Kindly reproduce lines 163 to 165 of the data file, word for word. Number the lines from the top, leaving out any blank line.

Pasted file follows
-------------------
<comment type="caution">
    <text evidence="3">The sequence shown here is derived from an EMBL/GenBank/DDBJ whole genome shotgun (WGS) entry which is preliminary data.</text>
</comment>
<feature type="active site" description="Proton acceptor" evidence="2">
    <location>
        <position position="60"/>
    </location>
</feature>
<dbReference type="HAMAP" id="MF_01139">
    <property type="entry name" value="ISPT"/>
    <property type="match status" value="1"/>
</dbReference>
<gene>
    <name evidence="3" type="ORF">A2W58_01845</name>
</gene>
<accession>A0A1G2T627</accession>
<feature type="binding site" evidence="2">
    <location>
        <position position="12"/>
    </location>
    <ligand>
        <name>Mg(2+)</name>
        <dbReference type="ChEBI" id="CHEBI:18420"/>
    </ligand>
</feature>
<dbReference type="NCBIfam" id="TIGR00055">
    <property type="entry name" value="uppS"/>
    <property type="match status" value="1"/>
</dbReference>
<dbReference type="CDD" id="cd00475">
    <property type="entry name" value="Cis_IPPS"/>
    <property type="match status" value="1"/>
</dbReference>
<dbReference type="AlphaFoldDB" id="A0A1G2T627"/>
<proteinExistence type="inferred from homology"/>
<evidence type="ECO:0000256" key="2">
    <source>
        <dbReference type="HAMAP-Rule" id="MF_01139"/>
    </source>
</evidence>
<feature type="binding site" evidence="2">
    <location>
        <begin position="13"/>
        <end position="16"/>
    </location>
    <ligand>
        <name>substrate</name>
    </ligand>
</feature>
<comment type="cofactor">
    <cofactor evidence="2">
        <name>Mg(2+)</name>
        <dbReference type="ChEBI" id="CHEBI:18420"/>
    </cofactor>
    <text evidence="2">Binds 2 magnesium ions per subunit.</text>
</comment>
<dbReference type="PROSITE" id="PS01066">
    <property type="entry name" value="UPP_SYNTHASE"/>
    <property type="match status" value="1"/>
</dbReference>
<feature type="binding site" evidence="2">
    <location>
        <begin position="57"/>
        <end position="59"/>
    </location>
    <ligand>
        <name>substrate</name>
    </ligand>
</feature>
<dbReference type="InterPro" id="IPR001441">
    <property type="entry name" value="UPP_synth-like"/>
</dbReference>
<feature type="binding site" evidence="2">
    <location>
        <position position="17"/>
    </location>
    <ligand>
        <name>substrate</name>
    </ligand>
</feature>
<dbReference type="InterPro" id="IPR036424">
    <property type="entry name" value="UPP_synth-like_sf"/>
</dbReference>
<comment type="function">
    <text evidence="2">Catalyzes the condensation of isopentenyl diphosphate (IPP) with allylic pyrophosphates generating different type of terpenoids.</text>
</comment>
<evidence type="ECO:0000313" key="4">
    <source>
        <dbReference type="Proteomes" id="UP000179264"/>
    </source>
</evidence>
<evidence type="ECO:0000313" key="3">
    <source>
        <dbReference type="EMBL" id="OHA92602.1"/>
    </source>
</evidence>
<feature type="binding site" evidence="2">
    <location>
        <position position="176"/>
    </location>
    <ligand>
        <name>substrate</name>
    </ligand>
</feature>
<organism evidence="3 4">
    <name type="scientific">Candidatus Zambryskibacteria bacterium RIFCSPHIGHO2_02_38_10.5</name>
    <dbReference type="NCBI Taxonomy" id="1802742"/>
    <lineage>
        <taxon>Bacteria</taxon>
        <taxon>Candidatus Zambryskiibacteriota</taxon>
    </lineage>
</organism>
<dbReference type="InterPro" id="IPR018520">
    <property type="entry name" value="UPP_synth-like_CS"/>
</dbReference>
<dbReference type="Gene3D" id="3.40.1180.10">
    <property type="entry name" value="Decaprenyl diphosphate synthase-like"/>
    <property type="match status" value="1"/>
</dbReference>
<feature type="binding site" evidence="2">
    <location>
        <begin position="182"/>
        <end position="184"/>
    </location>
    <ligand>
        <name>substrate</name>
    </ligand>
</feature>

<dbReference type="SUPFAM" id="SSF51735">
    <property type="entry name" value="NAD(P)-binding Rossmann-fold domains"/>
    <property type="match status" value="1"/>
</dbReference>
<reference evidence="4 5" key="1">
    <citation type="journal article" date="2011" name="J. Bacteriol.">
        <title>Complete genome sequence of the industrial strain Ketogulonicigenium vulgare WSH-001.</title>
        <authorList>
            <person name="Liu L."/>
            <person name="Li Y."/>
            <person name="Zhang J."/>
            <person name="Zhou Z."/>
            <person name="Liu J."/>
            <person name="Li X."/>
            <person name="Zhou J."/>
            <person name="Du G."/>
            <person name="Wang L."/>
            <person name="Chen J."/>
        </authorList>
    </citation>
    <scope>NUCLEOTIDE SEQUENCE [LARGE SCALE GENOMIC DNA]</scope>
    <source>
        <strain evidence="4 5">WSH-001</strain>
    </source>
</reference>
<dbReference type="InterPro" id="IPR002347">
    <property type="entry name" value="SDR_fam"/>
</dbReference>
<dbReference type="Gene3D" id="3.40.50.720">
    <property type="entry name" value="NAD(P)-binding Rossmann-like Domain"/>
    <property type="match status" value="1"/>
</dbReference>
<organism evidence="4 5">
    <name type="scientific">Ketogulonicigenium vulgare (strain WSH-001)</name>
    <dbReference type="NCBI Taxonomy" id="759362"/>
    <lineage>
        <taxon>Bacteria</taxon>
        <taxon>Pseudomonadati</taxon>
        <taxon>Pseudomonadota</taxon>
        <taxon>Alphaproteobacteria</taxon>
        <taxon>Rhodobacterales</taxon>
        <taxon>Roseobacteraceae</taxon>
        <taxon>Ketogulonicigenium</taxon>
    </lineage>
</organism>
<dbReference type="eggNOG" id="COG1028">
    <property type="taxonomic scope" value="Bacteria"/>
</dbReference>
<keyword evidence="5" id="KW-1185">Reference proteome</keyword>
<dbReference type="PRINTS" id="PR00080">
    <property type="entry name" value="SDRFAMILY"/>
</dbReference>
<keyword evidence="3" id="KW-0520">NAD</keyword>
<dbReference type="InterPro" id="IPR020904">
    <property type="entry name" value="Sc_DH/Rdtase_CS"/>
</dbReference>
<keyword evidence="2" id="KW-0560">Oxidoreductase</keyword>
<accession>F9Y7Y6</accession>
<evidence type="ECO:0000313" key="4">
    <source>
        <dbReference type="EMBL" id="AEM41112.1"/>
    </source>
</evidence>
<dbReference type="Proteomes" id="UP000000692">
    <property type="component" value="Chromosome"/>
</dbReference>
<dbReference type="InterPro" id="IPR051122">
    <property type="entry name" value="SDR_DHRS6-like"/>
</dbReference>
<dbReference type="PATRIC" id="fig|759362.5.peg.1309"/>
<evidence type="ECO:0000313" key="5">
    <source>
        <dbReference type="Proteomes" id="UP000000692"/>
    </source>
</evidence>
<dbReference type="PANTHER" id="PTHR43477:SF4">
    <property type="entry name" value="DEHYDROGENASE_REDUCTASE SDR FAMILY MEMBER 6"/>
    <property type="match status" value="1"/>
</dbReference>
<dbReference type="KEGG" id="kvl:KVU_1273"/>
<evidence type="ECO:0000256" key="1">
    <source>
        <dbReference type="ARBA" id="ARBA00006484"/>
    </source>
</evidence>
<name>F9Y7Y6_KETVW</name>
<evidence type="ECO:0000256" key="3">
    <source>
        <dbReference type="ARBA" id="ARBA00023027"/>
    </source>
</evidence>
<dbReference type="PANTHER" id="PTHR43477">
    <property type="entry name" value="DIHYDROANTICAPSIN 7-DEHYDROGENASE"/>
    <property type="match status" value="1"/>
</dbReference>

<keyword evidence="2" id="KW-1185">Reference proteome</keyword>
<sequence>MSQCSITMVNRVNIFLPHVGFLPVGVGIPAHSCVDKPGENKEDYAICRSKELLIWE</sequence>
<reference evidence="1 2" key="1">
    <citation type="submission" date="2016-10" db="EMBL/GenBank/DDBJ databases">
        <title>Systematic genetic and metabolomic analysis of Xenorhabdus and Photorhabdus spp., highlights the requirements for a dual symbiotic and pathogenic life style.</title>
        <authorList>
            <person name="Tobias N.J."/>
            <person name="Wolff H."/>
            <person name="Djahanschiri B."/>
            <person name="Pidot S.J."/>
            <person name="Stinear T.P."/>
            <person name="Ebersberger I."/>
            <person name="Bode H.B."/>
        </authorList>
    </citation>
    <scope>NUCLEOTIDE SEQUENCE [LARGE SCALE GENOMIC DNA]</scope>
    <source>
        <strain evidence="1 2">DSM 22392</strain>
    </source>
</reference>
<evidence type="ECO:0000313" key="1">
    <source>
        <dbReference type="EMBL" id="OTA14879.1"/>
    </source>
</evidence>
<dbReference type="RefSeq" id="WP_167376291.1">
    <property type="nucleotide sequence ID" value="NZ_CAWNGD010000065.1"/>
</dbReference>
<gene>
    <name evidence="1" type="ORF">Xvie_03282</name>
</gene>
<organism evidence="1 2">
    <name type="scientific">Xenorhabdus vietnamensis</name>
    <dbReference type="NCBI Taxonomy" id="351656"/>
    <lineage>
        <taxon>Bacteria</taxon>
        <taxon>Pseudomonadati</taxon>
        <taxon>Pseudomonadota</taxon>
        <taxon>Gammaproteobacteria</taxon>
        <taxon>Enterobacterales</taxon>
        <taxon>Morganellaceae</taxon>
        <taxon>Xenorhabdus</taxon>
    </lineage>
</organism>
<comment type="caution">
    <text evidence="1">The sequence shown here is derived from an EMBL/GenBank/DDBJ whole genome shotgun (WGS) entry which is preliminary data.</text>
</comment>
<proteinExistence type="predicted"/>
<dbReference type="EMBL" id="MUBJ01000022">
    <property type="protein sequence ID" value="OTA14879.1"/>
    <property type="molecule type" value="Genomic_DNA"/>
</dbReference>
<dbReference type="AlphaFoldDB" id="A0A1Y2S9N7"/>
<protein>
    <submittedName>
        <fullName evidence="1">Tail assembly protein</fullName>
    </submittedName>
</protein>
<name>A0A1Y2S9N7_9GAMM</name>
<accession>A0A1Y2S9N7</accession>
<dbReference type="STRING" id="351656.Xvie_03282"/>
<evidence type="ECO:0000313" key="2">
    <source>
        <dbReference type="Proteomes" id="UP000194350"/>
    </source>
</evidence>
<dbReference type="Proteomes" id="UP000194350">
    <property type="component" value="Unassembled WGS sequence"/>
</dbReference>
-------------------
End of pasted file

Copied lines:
    <dbReference type="NCBI Taxonomy" id="759362"/>
    <lineage>
        <taxon>Bacteria</taxon>